• 18. 18  ©  Stratapult  Advisors  2013   The  marke3ng  plan—product,  place,  promo3on,  price  and  people—provides  the  framework  to   connect  target  customers  with  the  product,  and  hence  drive  sales.   Product  Place     People   Price   Promo3on   MARKETING’S  5  PS   MARKETING  PLAN   Product  types,  func;onality,   and  service   Adver;sements  for  customer   acquisi;on  and  reten;on   Distribu;on  channels,   customer  touch-­‐points   Price  op;miza;on,  considering   segments  and  profitability   Culture,  compensa;on,  and  tasks  to   support    delivering  the  brand  promise    
  • 19. 19  ©  Stratapult  Advisors  2013   A  roadmap  built  on  strategic  and  implementa3on  considera3ons  provides  the  most  effec3ve   path  toward  revenue  accelera3on.     ROADMAP  TO  REVENUE  ACCELERATION   Implementa;on:   Path  to  Desired  Des;na;on   Vision  and  Strategy:   Where  We  Want  To  Go   Current  Situa;on:   Where  We  Are  Today   Vision  and  Goals   Target  Customer  Segment   Market  Differen;a;on   Brand  Posi;on   Implementa;on  Plan   Con;nuous  Customer   Feedback   Con;nuous  Improvement   Based  on  Learnings   “Tac3cs  without  strategy  is  the  noise  before  defeat.”   Sun  Tzu,  Author  of  The  Art  of  War   Making  the  Brand  Real  –  All   Customer  Touch  Points   Marke;ng  Plan:  Promo;on,     Product,  Price,  People,  Place   Customer  Segments   Compe;;ve  Landscape   Industry  Dynamics   Company’s  Current   State—SWAT     Investment  Alloca;on:   Direc;onal  Policy  Matrix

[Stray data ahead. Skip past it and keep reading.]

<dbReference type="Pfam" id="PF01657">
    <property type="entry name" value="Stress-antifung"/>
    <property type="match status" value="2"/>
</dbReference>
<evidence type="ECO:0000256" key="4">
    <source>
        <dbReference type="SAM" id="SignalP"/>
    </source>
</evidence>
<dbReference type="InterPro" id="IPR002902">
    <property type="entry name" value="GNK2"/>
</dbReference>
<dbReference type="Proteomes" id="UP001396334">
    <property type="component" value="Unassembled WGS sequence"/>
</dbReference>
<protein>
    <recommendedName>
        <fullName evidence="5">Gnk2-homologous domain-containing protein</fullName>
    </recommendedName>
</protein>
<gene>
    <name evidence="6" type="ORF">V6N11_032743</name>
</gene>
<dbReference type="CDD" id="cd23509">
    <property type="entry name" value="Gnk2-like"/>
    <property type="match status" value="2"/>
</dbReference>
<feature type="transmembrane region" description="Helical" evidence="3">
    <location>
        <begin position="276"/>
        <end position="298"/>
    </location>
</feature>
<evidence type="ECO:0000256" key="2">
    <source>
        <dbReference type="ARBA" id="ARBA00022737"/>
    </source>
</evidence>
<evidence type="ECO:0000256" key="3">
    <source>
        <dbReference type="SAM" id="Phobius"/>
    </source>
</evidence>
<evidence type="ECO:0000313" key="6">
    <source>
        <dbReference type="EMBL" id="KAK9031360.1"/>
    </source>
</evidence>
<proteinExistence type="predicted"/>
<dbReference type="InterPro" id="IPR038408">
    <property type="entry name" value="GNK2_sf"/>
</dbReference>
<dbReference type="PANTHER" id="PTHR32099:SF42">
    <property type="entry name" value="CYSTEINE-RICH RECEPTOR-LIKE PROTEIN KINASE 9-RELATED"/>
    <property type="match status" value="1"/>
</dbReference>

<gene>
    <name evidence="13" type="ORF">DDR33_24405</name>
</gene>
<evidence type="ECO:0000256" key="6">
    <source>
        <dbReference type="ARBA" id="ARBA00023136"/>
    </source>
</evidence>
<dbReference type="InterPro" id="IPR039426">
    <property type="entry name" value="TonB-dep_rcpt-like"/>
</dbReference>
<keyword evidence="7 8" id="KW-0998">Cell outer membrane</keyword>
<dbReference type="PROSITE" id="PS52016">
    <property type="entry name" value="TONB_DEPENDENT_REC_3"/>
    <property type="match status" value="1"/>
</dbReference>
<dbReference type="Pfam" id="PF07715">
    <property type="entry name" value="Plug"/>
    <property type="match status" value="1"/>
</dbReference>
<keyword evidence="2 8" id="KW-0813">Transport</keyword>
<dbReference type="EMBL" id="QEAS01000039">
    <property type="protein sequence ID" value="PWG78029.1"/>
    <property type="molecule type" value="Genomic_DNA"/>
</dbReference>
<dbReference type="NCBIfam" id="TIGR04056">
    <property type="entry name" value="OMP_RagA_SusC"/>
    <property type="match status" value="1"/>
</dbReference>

• 20. 20  ©  Stratapult  Advisors  2013   An  implementa3on  plan  that  is  simple  to  follow  and  agreed  upon  by  the  whole  team  will   provide  an  efficient  roadmap  and  help  keep  expecta3ons  in-­‐sync.     IMPLEMENTATION  PLAN   KEYS  TO  EFFECTIVE  IMPLEMENTATION  PLANNING   •  Use  simple  visual  plan.  GANTT  charts  are  a  prac;cal  op;on   •  Develop  with  the  team  to  gain  buy-­‐in  and  alignment   •  Review  for  dependencies  between  tasks   •  Define  what,  when  and  how  for  each  task   •  Ini;ally  develop  the  task  level  at  a  high-­‐level  and  create  more  details  as  one   nears  execu;on  for  the  task   •  Remain  flexible,  adjus;ng  the  plan  as  new  lessons  are  learned  (customer   feedback,  compe;tor  moves,  new  ideas  from  the  team)     EXAMPLE  GANTT  CHART